Numerous species have been pushed into extinction as an increasing portion of Earth's land surface has been appropriated for human enterprise. In the future, global biodiversity will be affected by both climate change and land-use change, the latter of which is currently the primary driver of species extinctions. How societies address climate change will critically affect biodiversity because climate-change mitigation policies will reduce direct climate-change impacts; however, these policies will influence land-use decisions, which could have negative impacts on habitat for a substantial number of species. We assessed the potential impact future climate policy could have on the loss of habitable area in biodiversity hotspots due to associated land-use changes. We estimated past extinctions from historical land-use changes (1500–2005) based on the global gridded land-use data used for the Intergovernmental Panel on Climate Change Fifth Assessment Report and habitat extent and species data for each hotspot. We then estimated potential extinctions due to future land-use changes under alternative climate-change scenarios (2005–2100). Future land-use changes are projected to reduce natural vegetative cover by 26-58% in the hotspots. As a consequence, the number of additional species extinctions, relative to those already incurred between 1500 and 2005, due to land-use change by 2100 across all hotspots ranged from about 220 to 21000 (0.2% to 16%), depending on the climate-change mitigation scenario and biological factors such as the slope of the species–area relationship and the contribution of wood harvest to extinctions. These estimates of potential future extinctions were driven by land-use change only and likely would have been higher if the direct effects of climate change had been considered. Future extinctions could potentially be reduced by incorporating habitat preservation into scenario development to reduce projected future land-use changes in hotspots or by lessening the impact of future land-use activities on biodiversity within hotspots.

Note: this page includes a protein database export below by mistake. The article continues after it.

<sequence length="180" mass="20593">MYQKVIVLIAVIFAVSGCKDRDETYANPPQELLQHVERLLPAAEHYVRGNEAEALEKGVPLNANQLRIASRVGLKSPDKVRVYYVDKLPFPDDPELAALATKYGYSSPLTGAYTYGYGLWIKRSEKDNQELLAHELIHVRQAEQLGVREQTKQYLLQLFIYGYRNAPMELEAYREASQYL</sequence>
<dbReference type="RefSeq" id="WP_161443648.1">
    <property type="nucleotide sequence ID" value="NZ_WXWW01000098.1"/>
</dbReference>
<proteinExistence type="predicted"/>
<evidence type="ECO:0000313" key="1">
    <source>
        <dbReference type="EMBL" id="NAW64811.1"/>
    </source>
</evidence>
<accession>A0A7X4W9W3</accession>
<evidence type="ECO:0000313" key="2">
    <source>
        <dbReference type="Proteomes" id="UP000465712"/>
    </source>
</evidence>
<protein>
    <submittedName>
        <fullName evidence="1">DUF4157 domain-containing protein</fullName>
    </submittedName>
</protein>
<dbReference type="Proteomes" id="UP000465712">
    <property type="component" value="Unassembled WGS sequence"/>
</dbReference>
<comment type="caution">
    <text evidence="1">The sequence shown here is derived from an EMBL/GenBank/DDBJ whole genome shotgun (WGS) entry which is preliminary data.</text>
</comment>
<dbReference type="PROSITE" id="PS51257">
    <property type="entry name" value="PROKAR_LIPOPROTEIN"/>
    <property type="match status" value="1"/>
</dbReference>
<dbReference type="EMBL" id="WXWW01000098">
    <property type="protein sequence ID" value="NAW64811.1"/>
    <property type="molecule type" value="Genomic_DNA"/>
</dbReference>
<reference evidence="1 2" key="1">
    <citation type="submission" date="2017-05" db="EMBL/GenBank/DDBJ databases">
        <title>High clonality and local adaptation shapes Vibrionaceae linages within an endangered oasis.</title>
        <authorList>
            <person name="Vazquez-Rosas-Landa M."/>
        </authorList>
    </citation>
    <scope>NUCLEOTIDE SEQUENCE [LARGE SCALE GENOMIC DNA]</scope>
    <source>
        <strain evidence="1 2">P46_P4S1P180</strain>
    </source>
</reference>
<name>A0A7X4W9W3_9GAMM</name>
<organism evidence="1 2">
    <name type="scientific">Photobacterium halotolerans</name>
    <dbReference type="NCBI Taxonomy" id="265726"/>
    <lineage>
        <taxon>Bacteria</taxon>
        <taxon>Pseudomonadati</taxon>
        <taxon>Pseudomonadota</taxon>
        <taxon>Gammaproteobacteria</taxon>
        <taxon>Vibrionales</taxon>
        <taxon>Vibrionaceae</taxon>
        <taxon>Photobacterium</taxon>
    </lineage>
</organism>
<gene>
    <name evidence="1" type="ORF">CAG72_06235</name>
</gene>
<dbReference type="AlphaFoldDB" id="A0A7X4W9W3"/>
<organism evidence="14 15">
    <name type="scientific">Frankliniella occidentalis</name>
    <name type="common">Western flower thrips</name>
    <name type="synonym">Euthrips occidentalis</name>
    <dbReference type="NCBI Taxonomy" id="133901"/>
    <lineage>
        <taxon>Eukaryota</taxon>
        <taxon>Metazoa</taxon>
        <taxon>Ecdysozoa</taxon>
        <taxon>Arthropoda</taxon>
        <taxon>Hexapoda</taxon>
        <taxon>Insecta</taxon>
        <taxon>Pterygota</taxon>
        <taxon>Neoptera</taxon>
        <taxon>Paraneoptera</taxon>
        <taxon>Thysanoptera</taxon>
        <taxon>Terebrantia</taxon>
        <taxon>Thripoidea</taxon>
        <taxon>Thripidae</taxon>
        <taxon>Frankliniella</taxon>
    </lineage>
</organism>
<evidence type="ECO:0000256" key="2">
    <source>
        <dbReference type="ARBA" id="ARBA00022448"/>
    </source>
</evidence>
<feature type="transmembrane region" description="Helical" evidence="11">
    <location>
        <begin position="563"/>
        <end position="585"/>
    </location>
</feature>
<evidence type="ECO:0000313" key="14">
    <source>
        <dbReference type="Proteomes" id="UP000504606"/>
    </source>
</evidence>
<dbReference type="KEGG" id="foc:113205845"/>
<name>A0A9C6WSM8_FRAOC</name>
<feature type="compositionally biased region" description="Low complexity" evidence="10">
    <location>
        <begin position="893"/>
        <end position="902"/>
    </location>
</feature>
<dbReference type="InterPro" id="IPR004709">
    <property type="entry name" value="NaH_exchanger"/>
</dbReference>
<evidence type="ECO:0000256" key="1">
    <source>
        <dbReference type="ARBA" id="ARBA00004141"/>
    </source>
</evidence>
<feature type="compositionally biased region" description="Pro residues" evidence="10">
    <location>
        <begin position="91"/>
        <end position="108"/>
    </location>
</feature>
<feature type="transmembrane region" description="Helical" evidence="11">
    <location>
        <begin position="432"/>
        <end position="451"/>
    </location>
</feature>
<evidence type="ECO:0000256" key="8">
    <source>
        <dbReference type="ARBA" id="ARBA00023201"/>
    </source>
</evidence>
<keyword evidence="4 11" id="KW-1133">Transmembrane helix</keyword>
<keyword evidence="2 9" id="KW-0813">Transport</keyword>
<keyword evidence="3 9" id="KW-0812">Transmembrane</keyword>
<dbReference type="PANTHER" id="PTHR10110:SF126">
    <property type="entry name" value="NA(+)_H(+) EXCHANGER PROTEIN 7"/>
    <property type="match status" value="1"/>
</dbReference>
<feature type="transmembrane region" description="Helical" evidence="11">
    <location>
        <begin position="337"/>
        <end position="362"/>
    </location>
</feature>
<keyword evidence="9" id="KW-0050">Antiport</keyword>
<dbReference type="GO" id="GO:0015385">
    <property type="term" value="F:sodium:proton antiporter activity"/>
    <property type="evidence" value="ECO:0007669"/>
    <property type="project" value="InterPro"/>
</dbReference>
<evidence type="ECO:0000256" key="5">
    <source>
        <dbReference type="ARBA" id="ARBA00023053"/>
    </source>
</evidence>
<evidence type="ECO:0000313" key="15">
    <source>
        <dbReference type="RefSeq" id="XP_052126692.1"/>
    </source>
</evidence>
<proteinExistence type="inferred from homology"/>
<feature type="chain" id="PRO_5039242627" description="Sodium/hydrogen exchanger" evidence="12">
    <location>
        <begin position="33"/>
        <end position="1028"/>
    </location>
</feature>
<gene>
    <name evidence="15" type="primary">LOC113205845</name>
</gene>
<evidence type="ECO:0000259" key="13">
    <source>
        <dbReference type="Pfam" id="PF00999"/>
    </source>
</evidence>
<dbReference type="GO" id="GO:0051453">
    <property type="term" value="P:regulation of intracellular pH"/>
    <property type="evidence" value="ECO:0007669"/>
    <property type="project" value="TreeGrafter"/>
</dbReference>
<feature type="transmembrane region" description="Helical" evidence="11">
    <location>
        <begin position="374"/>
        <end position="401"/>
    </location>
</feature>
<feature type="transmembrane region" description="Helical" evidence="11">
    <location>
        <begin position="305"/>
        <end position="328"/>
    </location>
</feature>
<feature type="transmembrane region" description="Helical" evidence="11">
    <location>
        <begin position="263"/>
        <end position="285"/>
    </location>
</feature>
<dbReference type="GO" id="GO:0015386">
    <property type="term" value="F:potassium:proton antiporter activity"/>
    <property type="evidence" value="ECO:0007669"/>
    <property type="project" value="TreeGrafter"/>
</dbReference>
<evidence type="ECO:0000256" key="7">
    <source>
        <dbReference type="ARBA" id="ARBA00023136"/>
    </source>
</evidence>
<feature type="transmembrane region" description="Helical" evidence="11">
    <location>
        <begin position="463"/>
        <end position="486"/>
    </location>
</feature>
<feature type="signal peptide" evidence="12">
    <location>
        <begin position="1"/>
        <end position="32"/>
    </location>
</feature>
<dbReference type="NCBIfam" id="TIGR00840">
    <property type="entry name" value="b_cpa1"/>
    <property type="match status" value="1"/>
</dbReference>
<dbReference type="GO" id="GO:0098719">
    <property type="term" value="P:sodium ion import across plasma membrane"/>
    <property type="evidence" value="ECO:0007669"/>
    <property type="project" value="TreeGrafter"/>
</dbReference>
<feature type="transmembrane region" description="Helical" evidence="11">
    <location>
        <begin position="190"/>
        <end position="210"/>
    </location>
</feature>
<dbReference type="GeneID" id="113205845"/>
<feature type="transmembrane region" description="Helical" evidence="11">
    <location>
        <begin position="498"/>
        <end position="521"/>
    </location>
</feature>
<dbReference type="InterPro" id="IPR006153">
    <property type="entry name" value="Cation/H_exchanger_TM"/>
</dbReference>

Access this resource online at: http://dx.doi.org/10.1111/cobi.12549